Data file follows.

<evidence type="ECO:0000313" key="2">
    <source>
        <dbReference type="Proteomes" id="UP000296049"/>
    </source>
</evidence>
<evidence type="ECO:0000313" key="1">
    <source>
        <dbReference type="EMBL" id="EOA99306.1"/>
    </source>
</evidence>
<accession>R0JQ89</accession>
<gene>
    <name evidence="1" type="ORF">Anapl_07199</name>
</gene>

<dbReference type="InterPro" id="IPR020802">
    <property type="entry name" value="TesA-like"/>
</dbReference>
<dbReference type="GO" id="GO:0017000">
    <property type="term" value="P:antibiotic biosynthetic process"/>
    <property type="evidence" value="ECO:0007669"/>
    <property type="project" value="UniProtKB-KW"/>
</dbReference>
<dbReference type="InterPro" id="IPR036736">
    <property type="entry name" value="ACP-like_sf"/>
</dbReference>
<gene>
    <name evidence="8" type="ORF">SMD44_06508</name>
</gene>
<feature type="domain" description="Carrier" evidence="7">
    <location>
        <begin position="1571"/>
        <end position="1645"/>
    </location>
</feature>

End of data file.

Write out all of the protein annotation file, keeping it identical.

<evidence type="ECO:0000313" key="2">
    <source>
        <dbReference type="Proteomes" id="UP000296049"/>
    </source>
</evidence>
<evidence type="ECO:0000313" key="1">
    <source>
        <dbReference type="EMBL" id="EOA99306.1"/>
    </source>
</evidence>
<accession>R0JQ89</accession>
<gene>
    <name evidence="1" type="ORF">Anapl_07199</name>
</gene>

<dbReference type="InterPro" id="IPR020802">
    <property type="entry name" value="TesA-like"/>
</dbReference>
<dbReference type="GO" id="GO:0017000">
    <property type="term" value="P:antibiotic biosynthetic process"/>
    <property type="evidence" value="ECO:0007669"/>
    <property type="project" value="UniProtKB-KW"/>
</dbReference>
<dbReference type="InterPro" id="IPR036736">
    <property type="entry name" value="ACP-like_sf"/>
</dbReference>
<gene>
    <name evidence="8" type="ORF">SMD44_06508</name>
</gene>
<feature type="domain" description="Carrier" evidence="7">
    <location>
        <begin position="1571"/>
        <end position="1645"/>
    </location>
</feature>